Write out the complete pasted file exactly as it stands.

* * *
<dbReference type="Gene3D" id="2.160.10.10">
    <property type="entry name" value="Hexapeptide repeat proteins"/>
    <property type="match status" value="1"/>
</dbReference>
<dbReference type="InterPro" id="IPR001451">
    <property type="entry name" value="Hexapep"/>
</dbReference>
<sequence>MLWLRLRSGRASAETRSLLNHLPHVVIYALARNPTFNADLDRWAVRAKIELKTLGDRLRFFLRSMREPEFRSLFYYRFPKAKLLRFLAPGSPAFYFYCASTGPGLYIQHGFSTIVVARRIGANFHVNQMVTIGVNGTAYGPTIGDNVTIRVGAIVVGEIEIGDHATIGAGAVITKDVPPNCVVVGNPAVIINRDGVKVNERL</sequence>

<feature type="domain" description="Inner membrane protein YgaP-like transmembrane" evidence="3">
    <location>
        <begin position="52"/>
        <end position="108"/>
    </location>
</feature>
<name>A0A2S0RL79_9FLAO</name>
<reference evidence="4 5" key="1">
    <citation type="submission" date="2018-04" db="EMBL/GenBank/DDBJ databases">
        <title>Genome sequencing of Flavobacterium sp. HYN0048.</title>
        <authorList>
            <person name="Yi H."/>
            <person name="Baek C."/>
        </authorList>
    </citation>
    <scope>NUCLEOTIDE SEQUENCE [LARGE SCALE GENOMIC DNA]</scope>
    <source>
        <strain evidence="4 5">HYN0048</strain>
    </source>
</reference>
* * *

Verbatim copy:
<dbReference type="Gene3D" id="2.160.10.10">
    <property type="entry name" value="Hexapeptide repeat proteins"/>
    <property type="match status" value="1"/>
</dbReference>
<dbReference type="InterPro" id="IPR001451">
    <property type="entry name" value="Hexapep"/>
</dbReference>
<sequence>MLWLRLRSGRASAETRSLLNHLPHVVIYALARNPTFNADLDRWAVRAKIELKTLGDRLRFFLRSMREPEFRSLFYYRFPKAKLLRFLAPGSPAFYFYCASTGPGLYIQHGFSTIVVARRIGANFHVNQMVTIGVNGTAYGPTIGDNVTIRVGAIVVGEIEIGDHATIGAGAVITKDVPPNCVVVGNPAVIINRDGVKVNERL</sequence>

<feature type="domain" description="Inner membrane protein YgaP-like transmembrane" evidence="3">
    <location>
        <begin position="52"/>
        <end position="108"/>
    </location>
</feature>
<name>A0A2S0RL79_9FLAO</name>
<reference evidence="4 5" key="1">
    <citation type="submission" date="2018-04" db="EMBL/GenBank/DDBJ databases">
        <title>Genome sequencing of Flavobacterium sp. HYN0048.</title>
        <authorList>
            <person name="Yi H."/>
            <person name="Baek C."/>
        </authorList>
    </citation>
    <scope>NUCLEOTIDE SEQUENCE [LARGE SCALE GENOMIC DNA]</scope>
    <source>
        <strain evidence="4 5">HYN0048</strain>
    </source>
</reference>